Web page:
Student Group Fee Could Be PIRGed

Gin Dumcius

Over the summer a House joint committee on education met to discuss a bill which could potentially wipe out funding for student organizations supported by waivable fees.

The joint committee on education, arts, and the humanities held a hearing June 26 on H. 2400, a House of Representatives bill that would turn waivable fees into optional ones. Waivable fees are listed on university bills and students have the option to remove the charge. Many forget to. If the bill passes, students will need to check a box to add the fees.

One of the organizations that would be directly affected by the bill is the Massachusetts Public Interest Research Group, also known as MassPIRG. With over twenty student chapters across the state, including one at UMass Boston, MassPIRG is pulling its resources together to fight and kill the bill. “MassPIRG is scared s**tless,” said one person familiar with the issue.

Nearly ten students from various state colleges and universities testified against the bill at the June 26 hearing. Among those there to testify against the bill were William Powers, UMass Amherst’s student trustee, Jill Hafnagle of MassArt, and Tuan Pham, UMass Boston Student Senate president.

At least one of the students, however, has changed his mind. Tuan Pham, who was approached and asked by MassPIRG to oppose it, now says he was misinformed by the organization. “During my first meetings with MassPIRG in downtown Boston… I felt mislead because they did not tell me the complete truth… all they said was the [House] was considering eliminating waivable fees. What they didn’t tell me was [the House wants] to replace it with a more fair, opt-in system.”

Pham promises that the issue will be one of the first things the Student Senate votes on in its first meeting of the new academic year. A resolution has already been drafted in support of H.2400, says Pham, which will be forwarded to the House committee.

MassPIRG could not be reached for comment at press time.

MassPIRG, in a “Student Fee info” sheet, states that student fees are “fair,” “democratic,” and “enhance the educational mission of the university.”

“Whether it is though [sic] student government sanctioned referendum process, or through allocations determined by democratically elected student government officials, students have a right to democratically decide all sorts of funding systems for all sorts of purposes. Even the process that student fees are allocated enriches citizenship and democracy. Attempts by the Legislature to restrict students’ abilities to democratically decide how we want to fun [sic] groups are anti-democratic,” states the student fee sheet.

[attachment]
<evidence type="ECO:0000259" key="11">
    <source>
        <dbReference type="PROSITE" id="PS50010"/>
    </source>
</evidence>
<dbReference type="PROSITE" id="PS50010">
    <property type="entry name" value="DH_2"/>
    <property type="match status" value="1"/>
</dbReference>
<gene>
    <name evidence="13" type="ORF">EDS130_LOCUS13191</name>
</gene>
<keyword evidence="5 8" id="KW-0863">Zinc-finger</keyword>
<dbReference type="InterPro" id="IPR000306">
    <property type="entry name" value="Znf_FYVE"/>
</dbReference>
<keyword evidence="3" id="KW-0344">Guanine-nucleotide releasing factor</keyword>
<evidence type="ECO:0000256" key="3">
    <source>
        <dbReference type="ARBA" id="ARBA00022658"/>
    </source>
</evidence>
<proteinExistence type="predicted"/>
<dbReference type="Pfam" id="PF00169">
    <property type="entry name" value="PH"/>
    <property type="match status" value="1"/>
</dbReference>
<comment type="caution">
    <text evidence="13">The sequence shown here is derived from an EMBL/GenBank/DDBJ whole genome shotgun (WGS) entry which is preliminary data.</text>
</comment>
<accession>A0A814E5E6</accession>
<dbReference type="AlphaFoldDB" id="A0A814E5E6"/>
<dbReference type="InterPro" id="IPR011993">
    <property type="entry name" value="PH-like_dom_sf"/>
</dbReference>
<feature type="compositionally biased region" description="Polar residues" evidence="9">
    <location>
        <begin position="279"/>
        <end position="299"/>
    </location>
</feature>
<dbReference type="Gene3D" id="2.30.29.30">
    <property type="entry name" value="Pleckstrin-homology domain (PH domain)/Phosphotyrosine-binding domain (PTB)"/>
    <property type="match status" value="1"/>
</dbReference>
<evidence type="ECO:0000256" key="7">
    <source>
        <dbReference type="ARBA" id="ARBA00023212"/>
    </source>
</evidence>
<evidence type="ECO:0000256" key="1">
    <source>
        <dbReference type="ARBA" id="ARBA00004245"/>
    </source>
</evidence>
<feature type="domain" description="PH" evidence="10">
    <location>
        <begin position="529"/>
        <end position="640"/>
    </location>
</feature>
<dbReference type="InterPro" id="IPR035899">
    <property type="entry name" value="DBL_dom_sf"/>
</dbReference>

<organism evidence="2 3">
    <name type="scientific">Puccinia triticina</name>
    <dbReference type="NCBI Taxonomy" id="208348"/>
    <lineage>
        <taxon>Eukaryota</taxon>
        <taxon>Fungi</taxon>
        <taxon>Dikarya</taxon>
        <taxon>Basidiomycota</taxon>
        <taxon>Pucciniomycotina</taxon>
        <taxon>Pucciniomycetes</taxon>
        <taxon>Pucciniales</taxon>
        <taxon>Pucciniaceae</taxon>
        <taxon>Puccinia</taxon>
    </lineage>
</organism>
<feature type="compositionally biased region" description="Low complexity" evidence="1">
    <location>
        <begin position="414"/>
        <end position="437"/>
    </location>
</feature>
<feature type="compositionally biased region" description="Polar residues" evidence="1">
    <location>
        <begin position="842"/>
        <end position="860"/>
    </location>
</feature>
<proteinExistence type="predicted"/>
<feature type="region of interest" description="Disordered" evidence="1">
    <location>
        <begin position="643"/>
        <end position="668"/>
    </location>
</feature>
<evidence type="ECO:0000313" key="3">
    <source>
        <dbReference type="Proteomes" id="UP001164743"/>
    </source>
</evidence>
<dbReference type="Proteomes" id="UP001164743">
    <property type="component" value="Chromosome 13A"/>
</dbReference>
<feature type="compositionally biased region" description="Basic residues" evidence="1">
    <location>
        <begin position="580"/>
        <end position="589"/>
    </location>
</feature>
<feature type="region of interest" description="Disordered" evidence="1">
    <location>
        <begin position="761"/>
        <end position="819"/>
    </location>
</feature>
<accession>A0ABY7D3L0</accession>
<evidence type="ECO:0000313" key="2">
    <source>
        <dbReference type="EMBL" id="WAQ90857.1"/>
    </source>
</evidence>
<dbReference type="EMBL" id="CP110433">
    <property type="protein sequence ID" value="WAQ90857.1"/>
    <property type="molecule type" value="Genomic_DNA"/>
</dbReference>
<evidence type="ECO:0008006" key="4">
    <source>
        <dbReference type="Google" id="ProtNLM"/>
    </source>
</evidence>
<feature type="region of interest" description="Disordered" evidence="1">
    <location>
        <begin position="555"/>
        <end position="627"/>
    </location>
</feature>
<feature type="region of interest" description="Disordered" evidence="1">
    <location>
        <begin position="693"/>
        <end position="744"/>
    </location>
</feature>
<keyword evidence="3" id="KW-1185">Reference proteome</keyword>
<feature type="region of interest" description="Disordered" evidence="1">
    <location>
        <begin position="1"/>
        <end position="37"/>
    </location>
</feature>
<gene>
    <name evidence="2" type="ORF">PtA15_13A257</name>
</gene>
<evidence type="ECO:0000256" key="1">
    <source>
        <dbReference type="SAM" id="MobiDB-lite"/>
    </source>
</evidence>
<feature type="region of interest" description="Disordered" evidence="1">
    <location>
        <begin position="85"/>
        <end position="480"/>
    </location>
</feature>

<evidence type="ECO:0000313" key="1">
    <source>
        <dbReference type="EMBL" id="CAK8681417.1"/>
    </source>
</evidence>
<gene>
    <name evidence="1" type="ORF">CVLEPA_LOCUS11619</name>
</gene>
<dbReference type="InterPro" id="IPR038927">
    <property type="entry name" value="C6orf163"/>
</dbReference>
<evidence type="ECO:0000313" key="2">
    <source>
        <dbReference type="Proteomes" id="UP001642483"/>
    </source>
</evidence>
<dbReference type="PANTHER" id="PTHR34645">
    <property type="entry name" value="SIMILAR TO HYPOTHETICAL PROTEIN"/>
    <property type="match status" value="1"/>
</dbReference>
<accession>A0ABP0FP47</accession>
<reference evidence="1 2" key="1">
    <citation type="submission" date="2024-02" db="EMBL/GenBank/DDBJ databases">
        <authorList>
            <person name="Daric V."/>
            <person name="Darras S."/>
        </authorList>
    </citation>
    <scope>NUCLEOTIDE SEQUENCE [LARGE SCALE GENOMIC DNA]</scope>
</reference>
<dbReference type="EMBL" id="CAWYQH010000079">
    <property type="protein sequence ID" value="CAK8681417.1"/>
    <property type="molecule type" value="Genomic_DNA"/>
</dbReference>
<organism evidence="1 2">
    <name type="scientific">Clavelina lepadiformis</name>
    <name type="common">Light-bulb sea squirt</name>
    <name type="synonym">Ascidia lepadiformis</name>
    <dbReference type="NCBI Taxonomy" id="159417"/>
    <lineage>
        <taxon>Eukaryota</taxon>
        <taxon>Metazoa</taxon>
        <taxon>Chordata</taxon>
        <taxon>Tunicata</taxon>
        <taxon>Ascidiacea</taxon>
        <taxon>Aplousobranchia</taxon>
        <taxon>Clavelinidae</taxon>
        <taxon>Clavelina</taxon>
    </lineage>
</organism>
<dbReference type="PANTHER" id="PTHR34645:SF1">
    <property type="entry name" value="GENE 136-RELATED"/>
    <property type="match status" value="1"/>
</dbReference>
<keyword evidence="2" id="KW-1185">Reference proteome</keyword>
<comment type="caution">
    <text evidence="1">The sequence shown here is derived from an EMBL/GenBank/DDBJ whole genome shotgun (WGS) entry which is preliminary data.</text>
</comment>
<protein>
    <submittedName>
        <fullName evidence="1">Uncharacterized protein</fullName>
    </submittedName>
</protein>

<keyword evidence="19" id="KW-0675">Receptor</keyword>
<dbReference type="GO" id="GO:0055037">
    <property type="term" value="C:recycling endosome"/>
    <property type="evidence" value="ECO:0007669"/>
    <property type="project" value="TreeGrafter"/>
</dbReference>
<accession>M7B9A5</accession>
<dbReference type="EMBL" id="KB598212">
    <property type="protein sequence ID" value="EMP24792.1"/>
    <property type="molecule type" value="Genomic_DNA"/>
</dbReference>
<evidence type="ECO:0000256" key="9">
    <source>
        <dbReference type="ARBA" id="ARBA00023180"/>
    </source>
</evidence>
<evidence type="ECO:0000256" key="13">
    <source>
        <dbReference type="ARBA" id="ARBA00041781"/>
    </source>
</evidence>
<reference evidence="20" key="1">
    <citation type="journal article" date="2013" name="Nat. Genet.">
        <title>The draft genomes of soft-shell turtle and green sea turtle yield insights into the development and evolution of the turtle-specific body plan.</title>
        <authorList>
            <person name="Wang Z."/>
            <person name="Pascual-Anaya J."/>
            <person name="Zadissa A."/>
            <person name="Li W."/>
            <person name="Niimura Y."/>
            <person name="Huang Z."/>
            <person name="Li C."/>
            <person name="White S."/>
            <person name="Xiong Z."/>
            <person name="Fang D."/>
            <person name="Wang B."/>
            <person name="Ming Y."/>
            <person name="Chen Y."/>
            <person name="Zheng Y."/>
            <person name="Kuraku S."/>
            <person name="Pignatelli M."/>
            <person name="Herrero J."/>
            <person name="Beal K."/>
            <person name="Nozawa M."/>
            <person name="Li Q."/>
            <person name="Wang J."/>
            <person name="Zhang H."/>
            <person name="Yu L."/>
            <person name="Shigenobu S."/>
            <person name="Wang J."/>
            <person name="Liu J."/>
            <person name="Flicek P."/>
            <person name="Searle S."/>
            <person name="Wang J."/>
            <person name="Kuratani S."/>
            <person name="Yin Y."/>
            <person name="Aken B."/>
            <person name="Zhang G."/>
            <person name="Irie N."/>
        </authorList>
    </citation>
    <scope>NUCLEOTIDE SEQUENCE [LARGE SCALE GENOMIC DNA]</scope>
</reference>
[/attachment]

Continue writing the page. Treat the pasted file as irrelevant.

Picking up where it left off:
Testimony from student leaders and people like executive directors of food banks, who have worked with MassPIRG on hunger and homelessness issues, has poured in supporting the group. UMass Boston Chancellor Jo Ann Gora, in a letter to the committee, stated her support for MassPIRG and its waivable fee. “UMB strives to bring its resources to bear on the economic and social needs of the community, and certainly MASSPIRG efforts to promote voting and active citizenship fit in with this mission. I support these types of activities at all levels throughout the university.”

The state senate’s Robert O’Leary, who represents the Cape and Islands district, wrote to the committee, “I am aware that the fees referenced in this bill are waivable fees and are sometimes imposed on students unknowingly. However, these fees assist students in forming non-partisan, non-profit, student-directed, issue based-organizations.”

The bill is pending before the joint committee. A staffer for Representative James Fagan (D-Taunton), who created H. 2400, said the representative feels it’s a “priority” for him.

Committee staffers say the bill still has a “ways to go.” Within the next two weeks, the chairs of the committee, Senator Robert Antonioni (D-Worcester, Middlesex) and Representative Marie St. Fleur (D-Boston), are expected to meet with the other members. If the bill makes it out of committee, it goes to the House Ways and Means Committee, and from there to the House floor.

UMass Boston students currently pay waivable fees of six dollars for MassPIRG, and ten dollars for The Mass Media, the student newspaper.